Coastal Islands, Pacific Northwest
Gilford Island is 388 sq km in size and is located between Vancouver Island and the entrance to Knights Inlet. It is part of the Broughton Archipelago. The Kwakiutl have inhabited the island for thousands of years. Logging on the island began in the 1880s and is still being done today. The interior of the island is one large clear cut.
There is still lots of first growth forest along its shores and some great little communities and first peoples villages to visit, places like Echo Bay, named because of a bluff that echoes the sounds of waves in the storms that blow through here.
There is evidence that Echo Bay was originally a first peoples village but in more recent history, it was a forest service station. Now there is the Echo Bay Marine Provincial Park there. There is a wharf for boat tie up and fuel and supplies are available at the echo bay resort along with moorage. Other amenities include a postal outlet, grocery store and some gift shops.
A dock and ramp provide access to the day use area. There is no overnight moorage available for vessels of more than 7 meters in length, these vessels must anchor in the cove or use the wharves located at one of the two resorts of echo bay.
Scott cove is another great little community located just west of Echo Bay, this is a logging camp with a float house community in the cove. I have always liked this spot for its fishing opportunities along with its beauty. A great place to use as a base for fishing, whale watching or just pure relaxation.
Gwayasdums is a village of the Kwakiutl peoples on the west side of Gilford Island in the Johnstone Strait region of the Central Coast, it was called Health bay for a while but all refer to it as Gwayasdums now, it is a great little spot to visit, the village has about 70 people living there, you should take time to visit here when you come to the island. They will make you welcome.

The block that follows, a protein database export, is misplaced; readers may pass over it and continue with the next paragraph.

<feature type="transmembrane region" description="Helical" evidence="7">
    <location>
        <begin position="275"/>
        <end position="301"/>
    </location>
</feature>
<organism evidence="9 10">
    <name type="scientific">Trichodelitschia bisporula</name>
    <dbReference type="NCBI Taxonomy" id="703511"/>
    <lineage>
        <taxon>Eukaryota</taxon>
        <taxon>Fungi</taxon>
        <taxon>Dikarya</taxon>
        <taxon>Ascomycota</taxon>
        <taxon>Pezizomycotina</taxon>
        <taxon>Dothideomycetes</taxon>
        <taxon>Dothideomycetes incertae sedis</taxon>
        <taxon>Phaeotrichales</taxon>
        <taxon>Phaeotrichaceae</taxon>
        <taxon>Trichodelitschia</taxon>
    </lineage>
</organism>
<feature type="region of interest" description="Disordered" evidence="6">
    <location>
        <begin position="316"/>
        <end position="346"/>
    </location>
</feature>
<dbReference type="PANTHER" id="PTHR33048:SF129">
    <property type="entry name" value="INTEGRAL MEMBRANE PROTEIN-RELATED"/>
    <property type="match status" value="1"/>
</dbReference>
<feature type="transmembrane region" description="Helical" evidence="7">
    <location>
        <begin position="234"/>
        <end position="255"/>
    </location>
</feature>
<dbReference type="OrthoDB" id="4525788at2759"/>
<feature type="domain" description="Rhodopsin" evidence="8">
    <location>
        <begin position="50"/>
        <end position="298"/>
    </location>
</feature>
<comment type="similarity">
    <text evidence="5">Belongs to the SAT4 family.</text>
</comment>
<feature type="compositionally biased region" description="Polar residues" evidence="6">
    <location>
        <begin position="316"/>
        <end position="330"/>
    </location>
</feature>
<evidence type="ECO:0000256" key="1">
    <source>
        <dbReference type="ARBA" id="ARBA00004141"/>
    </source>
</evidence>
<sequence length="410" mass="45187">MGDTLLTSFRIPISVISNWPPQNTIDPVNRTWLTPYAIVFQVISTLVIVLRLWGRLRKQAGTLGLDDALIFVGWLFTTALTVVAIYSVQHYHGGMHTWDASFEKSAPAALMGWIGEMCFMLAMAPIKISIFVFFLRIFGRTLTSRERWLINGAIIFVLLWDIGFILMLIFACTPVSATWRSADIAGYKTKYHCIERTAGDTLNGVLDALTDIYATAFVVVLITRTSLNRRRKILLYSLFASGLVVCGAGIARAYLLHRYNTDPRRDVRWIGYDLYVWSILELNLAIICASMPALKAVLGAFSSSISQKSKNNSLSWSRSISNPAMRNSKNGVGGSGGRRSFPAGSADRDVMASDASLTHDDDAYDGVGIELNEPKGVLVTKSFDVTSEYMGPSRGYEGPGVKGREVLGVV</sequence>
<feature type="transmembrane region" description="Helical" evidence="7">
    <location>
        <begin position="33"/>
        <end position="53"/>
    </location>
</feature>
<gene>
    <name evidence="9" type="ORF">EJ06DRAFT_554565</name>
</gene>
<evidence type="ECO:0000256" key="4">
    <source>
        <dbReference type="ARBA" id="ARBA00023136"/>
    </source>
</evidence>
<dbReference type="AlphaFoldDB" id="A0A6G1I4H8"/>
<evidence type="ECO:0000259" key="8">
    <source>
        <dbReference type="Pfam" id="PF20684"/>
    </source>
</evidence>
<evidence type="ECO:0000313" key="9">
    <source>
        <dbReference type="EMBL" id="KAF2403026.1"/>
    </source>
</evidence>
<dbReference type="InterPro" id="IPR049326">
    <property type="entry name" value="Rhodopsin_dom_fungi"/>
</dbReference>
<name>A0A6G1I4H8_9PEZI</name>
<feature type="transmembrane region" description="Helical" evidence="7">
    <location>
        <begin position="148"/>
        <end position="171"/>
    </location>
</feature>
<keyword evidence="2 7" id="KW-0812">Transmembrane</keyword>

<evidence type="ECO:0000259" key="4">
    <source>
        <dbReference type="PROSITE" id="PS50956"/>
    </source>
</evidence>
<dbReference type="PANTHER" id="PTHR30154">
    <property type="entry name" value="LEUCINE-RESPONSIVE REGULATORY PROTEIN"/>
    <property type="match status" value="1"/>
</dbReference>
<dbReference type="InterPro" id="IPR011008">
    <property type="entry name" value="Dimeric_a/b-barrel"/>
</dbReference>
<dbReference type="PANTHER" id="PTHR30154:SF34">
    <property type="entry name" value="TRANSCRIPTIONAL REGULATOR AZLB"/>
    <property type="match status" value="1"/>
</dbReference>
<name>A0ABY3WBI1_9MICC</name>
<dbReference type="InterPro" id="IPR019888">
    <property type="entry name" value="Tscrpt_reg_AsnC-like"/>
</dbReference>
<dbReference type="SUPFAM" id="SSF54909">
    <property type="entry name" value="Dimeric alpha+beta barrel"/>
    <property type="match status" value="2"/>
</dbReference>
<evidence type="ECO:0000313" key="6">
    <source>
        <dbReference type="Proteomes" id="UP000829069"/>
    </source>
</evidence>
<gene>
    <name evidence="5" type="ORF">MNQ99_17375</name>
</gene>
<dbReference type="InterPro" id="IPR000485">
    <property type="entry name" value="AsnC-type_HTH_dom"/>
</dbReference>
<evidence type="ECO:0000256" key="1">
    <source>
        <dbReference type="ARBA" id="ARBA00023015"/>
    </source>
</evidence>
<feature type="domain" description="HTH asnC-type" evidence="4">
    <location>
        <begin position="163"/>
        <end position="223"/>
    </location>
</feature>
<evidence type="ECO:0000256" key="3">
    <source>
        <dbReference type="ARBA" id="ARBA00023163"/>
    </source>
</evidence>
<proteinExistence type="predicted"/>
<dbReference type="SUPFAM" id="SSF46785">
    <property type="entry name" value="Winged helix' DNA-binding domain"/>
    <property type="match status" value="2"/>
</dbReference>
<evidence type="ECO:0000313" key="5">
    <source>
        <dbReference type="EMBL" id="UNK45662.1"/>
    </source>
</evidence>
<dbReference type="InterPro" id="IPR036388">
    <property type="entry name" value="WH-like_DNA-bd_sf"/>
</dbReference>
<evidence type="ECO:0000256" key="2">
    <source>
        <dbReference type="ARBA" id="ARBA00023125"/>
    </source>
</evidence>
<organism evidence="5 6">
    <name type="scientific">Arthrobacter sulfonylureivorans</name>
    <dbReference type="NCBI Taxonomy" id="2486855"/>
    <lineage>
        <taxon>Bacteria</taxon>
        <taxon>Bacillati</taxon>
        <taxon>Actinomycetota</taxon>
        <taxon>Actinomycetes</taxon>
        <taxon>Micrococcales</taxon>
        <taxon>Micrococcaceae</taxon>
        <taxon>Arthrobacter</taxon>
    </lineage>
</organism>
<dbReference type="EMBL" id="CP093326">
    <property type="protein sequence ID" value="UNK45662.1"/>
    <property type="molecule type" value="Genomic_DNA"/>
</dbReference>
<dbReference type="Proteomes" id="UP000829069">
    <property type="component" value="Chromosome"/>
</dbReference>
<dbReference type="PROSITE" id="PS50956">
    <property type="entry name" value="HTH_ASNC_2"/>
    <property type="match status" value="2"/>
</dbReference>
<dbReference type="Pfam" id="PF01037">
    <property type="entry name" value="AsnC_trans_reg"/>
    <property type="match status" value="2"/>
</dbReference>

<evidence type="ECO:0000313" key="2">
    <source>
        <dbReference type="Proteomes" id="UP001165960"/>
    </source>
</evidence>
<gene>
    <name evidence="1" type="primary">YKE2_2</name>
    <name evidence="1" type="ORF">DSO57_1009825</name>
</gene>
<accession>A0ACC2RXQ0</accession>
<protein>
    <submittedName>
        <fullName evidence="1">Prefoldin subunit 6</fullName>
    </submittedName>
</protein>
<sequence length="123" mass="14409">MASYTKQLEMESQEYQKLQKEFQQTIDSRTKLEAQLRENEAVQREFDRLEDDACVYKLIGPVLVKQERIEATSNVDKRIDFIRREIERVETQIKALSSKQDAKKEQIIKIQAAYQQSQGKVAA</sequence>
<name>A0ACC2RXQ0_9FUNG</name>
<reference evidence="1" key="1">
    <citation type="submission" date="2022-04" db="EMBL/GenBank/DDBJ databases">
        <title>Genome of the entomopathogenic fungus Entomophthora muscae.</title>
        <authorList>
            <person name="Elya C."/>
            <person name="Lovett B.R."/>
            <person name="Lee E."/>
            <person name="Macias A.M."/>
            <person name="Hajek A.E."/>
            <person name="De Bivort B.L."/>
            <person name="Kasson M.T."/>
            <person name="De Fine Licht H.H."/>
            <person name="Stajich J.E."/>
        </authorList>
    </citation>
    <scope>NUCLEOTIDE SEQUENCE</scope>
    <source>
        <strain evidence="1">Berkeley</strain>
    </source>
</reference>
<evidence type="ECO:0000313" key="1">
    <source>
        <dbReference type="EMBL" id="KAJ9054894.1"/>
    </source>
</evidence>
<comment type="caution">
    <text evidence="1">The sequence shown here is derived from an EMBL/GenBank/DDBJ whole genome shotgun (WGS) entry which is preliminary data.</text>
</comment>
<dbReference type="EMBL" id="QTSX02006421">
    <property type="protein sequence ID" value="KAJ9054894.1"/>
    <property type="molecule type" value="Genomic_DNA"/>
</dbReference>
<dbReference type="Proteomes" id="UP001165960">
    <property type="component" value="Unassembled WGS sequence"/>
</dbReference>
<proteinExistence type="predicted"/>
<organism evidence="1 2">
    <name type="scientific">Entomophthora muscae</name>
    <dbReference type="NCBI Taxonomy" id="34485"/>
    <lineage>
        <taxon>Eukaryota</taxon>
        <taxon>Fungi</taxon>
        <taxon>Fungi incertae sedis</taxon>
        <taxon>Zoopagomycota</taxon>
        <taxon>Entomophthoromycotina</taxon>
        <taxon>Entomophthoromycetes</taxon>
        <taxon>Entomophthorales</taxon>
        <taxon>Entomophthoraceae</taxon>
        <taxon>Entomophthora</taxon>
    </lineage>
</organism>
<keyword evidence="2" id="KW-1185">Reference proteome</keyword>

Some old friends of mine are from the village, friends like Rupert Scow, an exceptional carver, here is a bit on Rup. Rupert was born in 1957 in Alert Bay, British Columbia. The Scow family, known as “The people of the Bear” is Kwicksuitaineuk from the village of Gwayasdums on Gilford Island and takes the Bear and Gwayasdums crest of the Sisiutl, or double-headed sea serpent, as family crests.
Rupert comes from a long line of carvers and respected elders, including his great grandfather Mungo Martin and great grandfather Chief Johnny Scow. This wealth of culture instilled a strong sense of heritage in Rupert and his five brothers, all of whom are exceptional carvers.
He lived his younger years in Campbell River but took it upon himself to learn to carve so he moved back to Alert Bay and just started going to the carving shed where he learned to work the wood under the watchful eyes of Wayne Alfred, Vince Shaughnessy, and Stephen Bruce. This was in 1991, he has not stopped carving and creates masks, rattles, bowls, poles, and transformation masks.
Rupert now volunteers his time teaching young First Nation carvers in the lower mainland. If you get a chance to meet Rupert, take it up, you will be glad you did.